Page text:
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Retro Gaming Hacks, Part 2: Add Paddles to Pong
Pages: 1, 2, 3, 4, 5, 6

We will use the keyboard as our input device, which should work out quite nicely for a two-player game with only two controls per player. For Player 1's "up" and "down" controls, we pick the A and Z keys, and for Player 2, the ' and / keys. The only criteria asserted here is that the "up" key should be right above the "down" one, and that the controls for Player 1 and Player 2 be at opposite sides of the keyboard. Let's declare a new variable, *keystate, which will hold the keyboard state:

  // Declare variables
  GameData   game;     // game data
  SDL_Event  event;    // SDL events
  Uint8     *keystate; // keyboard state

We will query the keyboard state using the SDL function SDL_GetKeyState(), right after handling events in the main loop:

    // If we have been told to exit, do so now
    if (game.running == 0)
      break;

    // Move sprites about

    // Grab a keystate snapshot
    keystate = SDL_GetKeyState( NULL );

SDL_GetKeyState() returns an array, with a true value at each element that corresponds to a key that is currently being pressed. We will use the same SDLK_* macros that we used earlier to handle keyboard events, but this time as indexes into the *keystate array. Right below the call to SDL_GetKeyState(), add:

    // Has player 1 requested a move?
    if (keystate[SDLK_a])
      movePaddle( &game, 1, DIR_UP );
    else if (keystate[SDLK_z])
      movePaddle( &game, 1, DIR_DOWN );

    // Has player 2 requested a move?
    if (keystate[SDLK_QUOTE])
      movePaddle( &game, 2, DIR_UP );
    else if (keystate[SDLK_SLASH])
      movePaddle( &game, 2, DIR_DOWN );

See how reasonably the macros are named? And if you cannot guess one, you can always refer to the SDLKey documentation.

The only thing left to do is to define and implement the elusive movePaddle() function. In the function definitions section of your code, add:

// Function definitions
int  cleanUp( int err );
void movePaddle( GameData *game, int player, int dir );
void resetSprites( GameData *game, int erase );

And just before the implementation of the resetSprites() function, add:

/* Function: movePaddle()
 *
 * Moves a player's paddle.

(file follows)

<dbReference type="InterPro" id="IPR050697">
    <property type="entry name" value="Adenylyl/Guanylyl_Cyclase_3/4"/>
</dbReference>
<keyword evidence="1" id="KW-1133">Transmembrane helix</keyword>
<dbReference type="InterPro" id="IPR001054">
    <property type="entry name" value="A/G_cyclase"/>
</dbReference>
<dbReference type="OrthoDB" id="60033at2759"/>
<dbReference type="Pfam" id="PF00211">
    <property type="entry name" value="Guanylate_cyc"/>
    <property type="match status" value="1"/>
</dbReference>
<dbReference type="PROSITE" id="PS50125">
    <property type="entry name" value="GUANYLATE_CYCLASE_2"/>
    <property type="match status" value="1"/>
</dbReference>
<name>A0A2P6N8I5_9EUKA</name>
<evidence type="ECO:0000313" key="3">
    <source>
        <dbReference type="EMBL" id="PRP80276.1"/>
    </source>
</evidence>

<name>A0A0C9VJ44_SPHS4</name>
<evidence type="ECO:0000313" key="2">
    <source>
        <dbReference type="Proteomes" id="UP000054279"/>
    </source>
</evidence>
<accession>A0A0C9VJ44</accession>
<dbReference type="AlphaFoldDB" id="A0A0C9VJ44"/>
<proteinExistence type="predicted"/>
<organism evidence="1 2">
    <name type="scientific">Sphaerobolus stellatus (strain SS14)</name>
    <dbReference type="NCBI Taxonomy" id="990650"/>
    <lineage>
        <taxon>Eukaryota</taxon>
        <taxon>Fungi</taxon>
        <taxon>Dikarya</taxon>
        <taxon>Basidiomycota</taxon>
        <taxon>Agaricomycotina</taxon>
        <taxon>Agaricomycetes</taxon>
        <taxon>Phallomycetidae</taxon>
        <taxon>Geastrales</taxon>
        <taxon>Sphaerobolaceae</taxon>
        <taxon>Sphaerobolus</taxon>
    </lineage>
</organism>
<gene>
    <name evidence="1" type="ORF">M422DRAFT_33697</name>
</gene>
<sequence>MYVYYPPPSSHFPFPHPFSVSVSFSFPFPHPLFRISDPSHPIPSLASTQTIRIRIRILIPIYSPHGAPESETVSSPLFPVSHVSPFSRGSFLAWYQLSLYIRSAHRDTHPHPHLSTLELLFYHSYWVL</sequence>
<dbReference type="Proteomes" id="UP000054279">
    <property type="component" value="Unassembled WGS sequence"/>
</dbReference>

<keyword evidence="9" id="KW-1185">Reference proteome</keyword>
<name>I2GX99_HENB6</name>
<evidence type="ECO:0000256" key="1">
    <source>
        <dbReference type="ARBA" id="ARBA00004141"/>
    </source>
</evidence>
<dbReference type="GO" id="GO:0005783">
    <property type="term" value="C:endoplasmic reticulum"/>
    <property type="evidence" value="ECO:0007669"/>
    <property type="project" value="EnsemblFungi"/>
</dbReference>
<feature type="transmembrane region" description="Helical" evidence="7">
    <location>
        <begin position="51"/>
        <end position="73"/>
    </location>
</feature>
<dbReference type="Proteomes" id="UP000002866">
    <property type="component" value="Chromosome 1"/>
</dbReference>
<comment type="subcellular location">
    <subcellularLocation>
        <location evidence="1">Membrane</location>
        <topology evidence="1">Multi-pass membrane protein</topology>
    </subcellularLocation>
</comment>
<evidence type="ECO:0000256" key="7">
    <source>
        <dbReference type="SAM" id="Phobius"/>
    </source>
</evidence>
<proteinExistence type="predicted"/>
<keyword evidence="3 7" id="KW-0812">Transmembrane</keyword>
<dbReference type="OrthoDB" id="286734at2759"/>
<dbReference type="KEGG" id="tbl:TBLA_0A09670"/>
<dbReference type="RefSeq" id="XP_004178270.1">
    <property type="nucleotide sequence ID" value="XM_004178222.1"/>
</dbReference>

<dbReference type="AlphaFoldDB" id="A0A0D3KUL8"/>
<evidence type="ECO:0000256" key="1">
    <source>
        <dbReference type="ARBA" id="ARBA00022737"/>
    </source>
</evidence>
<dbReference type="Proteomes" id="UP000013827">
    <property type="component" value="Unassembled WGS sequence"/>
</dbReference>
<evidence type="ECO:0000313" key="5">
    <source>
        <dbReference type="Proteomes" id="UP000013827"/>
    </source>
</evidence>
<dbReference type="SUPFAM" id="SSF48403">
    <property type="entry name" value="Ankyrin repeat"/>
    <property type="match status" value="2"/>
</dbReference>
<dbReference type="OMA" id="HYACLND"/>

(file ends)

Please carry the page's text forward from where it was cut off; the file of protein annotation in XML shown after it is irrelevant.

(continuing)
*
 * Parameters:
 *
 *   *game   - game data
 *    player - player number
 *    dir    - direction of the move (DIR_UP or DIR_DOWN)
 */

void movePaddle( GameData *game, int player, int dir ) {

  int new_y;
  int moved;

  SDL_Rect  tmp;
  SDL_Rect *rect = (player == 1 ? &(game->p1) : &(game->p2));

  int speed = (player == 1 ? game->p1_speed : game->p2_speed);
  
  // Compute the new y coordinate of the rectangle and the pixels moved
  new_y = (dir == DIR_UP ? (rect->y - speed) : (rect->y + speed));
  moved = (dir == DIR_UP ? (rect->y - new_y) : (new_y - rect->y));

  // If the move would take us off the top or bottom of the screen,
  // we may have to move less than speed
  if (dir == DIR_UP && new_y < 0) {

    new_y = 0;
    moved = rect->y - new_y;
    
  } // if (moving up less than speed)
  
  else if (dir == DIR_DOWN && new_y > SCREEN_HEIGHT - rect->h) {

    new_y = SCREEN_HEIGHT - rect->h;
    moved = new_y - rect->y;
    
  } // else if (moving down less than speed)

  // If we have not moved, just return
  if (moved == 0)
    return;
  
  // Erase the top or bottom line(s) of the paddle
  tmp.x = rect->x;
  tmp.y = (dir == DIR_UP ? (rect->y + rect->h - moved) : rect->y );
  tmp.w = rect->w;
  tmp.h = moved;

  SDL_FillRect( game->screen, &tmp, game->black );
  game->rects[game->num_rects++] = tmp;

  // Apply the new y coordinate of the rectangle
  rect->y = new_y;

  // Draw the new bottom or top line(s) of the paddle
  tmp.y = (dir == DIR_UP ? rect->y : (rect->y + rect->h - moved) );
  
  SDL_FillRect( game->screen, &tmp, game->white );
  game->rects[game->num_rects++] = tmp;

} // movePaddle()

movePaddle() takes three parameters: the ubiquitous GameData structure, the number of the player that is moving (i.e., 1 or 2), and the direction of movement (either DIR_UP or DIR_DOWN). The first thing we do in the function is grab the SDL_Rect structure and speed corresponding to the player that has moved, and assign them to local variables, as shown in this excerpt from movePaddle():

  SDL_Rect *rect = (player == 1 ? &(game->p1) : &(game->p2));

  int speed = (player == 1 ? game->p1_speed : game->p2_speed);

I make use here of C's ternary operator, which can be expressed as:

<condition> ? <true_expression> : <false_expression>

I use it just so that I can accomplish in one line what would take several using a standard if/else control structure:

  SDL_Rect *rect;
  if (player == 1)
    rect = &(game->p1);
  else
    rect = &(game->p2);

If you ever get confused by a ternary operator, simply "unroll" it as above: the bit after the ? would come after the if, and the bit after the : would come after the else.

Pages: 1, 2, 3, 4, 5, 6

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